3 unstable releases
|0.2.0||Mar 29, 2022|
|0.1.1||Mar 11, 2022|
|0.1.0||Nov 27, 2021|
Simple interactive tool to experiment and learn about
flock which is available
on Linux, macOS, and other Unix-like
systems. It's behaviour can be somewhat subtle, and I found it helpful to get
hands-on experience with it when writing about
flock in 2017.
If you have installed Cargo, you can install allenap-flock-experiment with
cargo install postgresfixture. This puts a
~/.cargo/bin, which the Cargo installation process will probably have added
$ allenap-flock-experiment Experiment with flock(2) on a file named `LOCK` in the current directory. Try: o – to open the lock file (do this first) c – to close the lock file s – to acquire a shared lock S – to acquire a shared lock without blocking x - to acquire an exclusive lock X - to acquire an exclusive lock without blocking u - to unlock U - to unlock without blocking q - to quit. h or ? - for help. Opening lock file... -> Opened lock file Obtaining shared lock... -> Obtained shared lock. Obtaining exclusive lock... -> Obtained exclusive lock. Unlocking... -> Unlocked. Bye.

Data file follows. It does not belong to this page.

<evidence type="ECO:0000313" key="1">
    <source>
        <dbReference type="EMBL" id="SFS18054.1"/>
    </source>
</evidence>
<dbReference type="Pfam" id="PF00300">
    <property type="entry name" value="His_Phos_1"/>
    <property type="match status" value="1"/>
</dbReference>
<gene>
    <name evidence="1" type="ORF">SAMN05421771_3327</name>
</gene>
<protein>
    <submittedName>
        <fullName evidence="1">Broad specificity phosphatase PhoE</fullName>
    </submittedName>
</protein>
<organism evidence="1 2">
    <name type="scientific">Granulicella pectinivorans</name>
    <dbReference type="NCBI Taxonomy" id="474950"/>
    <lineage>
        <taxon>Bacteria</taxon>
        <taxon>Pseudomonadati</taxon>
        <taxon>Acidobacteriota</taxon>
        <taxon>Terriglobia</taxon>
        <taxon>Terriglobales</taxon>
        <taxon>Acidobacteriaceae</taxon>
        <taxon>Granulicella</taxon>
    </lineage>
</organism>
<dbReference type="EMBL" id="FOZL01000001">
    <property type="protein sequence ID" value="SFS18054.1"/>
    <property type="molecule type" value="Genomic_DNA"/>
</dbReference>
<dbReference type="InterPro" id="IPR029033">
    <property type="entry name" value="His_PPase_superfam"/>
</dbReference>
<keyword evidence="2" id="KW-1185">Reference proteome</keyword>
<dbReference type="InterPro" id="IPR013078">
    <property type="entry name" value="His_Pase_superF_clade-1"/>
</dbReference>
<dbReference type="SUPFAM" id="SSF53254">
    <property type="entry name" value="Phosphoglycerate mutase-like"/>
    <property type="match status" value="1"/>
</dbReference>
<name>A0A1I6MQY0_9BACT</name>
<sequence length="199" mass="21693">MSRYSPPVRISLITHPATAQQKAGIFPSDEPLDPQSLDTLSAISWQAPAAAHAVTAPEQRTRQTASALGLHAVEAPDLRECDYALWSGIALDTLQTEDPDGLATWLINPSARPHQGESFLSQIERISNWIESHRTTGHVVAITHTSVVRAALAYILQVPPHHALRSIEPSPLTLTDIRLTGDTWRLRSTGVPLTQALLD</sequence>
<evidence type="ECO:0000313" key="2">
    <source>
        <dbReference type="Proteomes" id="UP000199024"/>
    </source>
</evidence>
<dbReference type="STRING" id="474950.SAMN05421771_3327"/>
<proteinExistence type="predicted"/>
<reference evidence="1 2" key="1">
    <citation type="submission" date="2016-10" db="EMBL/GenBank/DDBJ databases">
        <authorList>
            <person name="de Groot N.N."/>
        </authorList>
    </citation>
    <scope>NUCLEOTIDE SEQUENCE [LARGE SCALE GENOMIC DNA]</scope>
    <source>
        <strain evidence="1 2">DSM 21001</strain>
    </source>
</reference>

Above, I pressed the keys
q to exit.
That's all there is to it. However, it's more interesting to run it in a second terminal at the same time, or even in a third. This should give you an idea of how acquiring and releasing locks works in practice. Things to try:
- Compare the normal and the non-blocking modes.
allenap-flock-experimentin three terminals at the same time, and acquire a shared lock in each. Then see what happens as you try to acquire an exclusive lock in each.
- Acquire an exclusive lock in one terminal, then try to acquire an exclusive lock in another terminal. In the first, switch to a shared lock. The documentation hints that the first may lose its hold on the lock altogether, but see what happens on your machine.